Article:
President Obama’s Deficit Commission issued its final report, The Moment of Truth, on December 1, 2010. The report lays out a broad plan to reduce the federal deficit by cutting spending and raising taxes. The plan includes various options that would impose different changes on the tax side of the fiscal equation. The principal focus is on an illustrative plan to reform and restructure both individual and corporate income taxes. That plan would, among other things, pare away most tax expenditures, devote $80 billion annually to reduce the deficit, and use remaining revenue gains to cut tax rates. On the corporate tax side, it would also shift the U.S. to a territorial tax system.
The Tax Policy Center has analyzed the distributional effects of the illustrative plan as well as earlier proposals from the Commission’s chairs.
Tables showing the distributional effects of the final report’s illustrative plan and of earlier proposals are available HERE.
Details of the Illustrative Tax Reform Plan:
The “illustrative tax reform plan” in the Commission’s final report would:
- Replace the current six-bracket individual tax rate schedule with a three-bracket schedule with rates of 12, 22, and 28 percent
- Eliminate the alternative minimum tax (AMT)
- Eliminate the phaseout of personal exemptions and the limitation of itemized deductions
- Eliminate itemized deductions but retain standard deduction and personal exemptions
- Tax capital gains and dividends as ordinary income
- Eliminate tax expenditures for income taxes with the following exceptions:
- child credit and earned income tax credit (EITC)—maintain, including expanded benefits in 2009 stimulus law
- mortgage interest deduction—replace with 12 percent non-refundable credit for all taxpayers for mortgages on principal residence only; mortgage capped at $500,000
- exclusion of employer-sponsored health insurance—cap exclusion at 75th percentile of premiums in 2014 (frozen through 2018, phased out by 2038); reduce excise tax on high cost health plans from 40 percent to 12 percent
- charitable giving deduction—replace with 12 percent non-refundable credit for contributions in excess of 2 percent of adjusted gross income (AGI)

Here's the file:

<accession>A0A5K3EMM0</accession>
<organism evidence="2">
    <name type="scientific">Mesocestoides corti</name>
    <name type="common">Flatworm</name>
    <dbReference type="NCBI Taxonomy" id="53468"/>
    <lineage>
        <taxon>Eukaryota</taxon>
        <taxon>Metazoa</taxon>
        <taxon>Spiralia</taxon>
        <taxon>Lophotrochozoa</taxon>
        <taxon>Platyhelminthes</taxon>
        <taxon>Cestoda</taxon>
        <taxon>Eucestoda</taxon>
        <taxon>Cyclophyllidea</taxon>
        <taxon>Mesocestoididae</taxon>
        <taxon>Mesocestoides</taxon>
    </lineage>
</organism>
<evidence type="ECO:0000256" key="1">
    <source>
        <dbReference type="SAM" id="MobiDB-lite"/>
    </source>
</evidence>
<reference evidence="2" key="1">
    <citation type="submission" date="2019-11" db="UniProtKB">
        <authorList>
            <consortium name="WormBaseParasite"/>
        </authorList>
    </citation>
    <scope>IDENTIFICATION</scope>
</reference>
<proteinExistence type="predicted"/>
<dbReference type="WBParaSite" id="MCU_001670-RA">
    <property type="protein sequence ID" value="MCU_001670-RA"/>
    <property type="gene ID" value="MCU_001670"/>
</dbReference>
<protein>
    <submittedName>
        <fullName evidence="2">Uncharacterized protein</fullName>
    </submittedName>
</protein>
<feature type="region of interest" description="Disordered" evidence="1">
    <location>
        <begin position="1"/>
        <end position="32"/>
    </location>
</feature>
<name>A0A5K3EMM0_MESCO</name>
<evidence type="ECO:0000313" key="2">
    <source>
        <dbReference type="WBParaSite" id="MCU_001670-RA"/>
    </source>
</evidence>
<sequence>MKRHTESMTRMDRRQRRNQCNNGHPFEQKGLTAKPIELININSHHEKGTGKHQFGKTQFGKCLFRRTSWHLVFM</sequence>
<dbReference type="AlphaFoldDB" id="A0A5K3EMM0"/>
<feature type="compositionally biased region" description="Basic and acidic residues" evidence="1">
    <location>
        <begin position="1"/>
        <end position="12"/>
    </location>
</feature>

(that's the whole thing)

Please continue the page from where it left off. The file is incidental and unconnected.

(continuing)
- exclusion of interest on state and municipal bonds—tax interest only on newly-issued bonds
- retirement savings—maintain basic preferences, but consolidate retirement accounts and cap annual tax-preferred contributions at lower of $20,000 or 20 percent of income; expand savers’ credit
- defined benefit pensions
- Eliminate corporate tax expenditures and reduce the corporate tax rate to 28 percent
- Move to territorial tax system for active foreign-source income (maintain current law for passive foreign-source income)
- Social Security—increase taxable wage base gradually so that it includes 90 percent of wages by 2050; decouple from cost-of-living increases in benefits
- Increase the federal excise tax on gasoline by 15 cents per gallon gradually between 2013 and 2015
- Use the chained Consumer Price Index (CPI) to adjust all indexed tax parameters
Earlier Commission Proposal
In November 2010, Erskine Bowles and Alan Simpson, co-chairs of the Commission, released their “Chairmen’s Mark,” a broad plan to reduce the federal deficit by cutting spending and raising taxes. The plan includes various options that would impose different changes on the tax side of the fiscal equation.
The Tax Policy center analyzed the distributional effects of three variants of tax proposals in the first option in the Chairmen’s Mark, “The Zero Plan.” Like the Commission’s final plan, the Zero Plan would pare away most tax expenditures, devote $80 billion annually to reduce the deficit, and use remaining revenue gains to cut tax rates.
Detailed discussion of TPC’s analysis of co-chairs’ Zero Plan is available HERE.
A brief summary of the co-chairs' Zero plan is available HERE.
Tables showing the distributional effects of three variants of the Zero Plan are available HERE.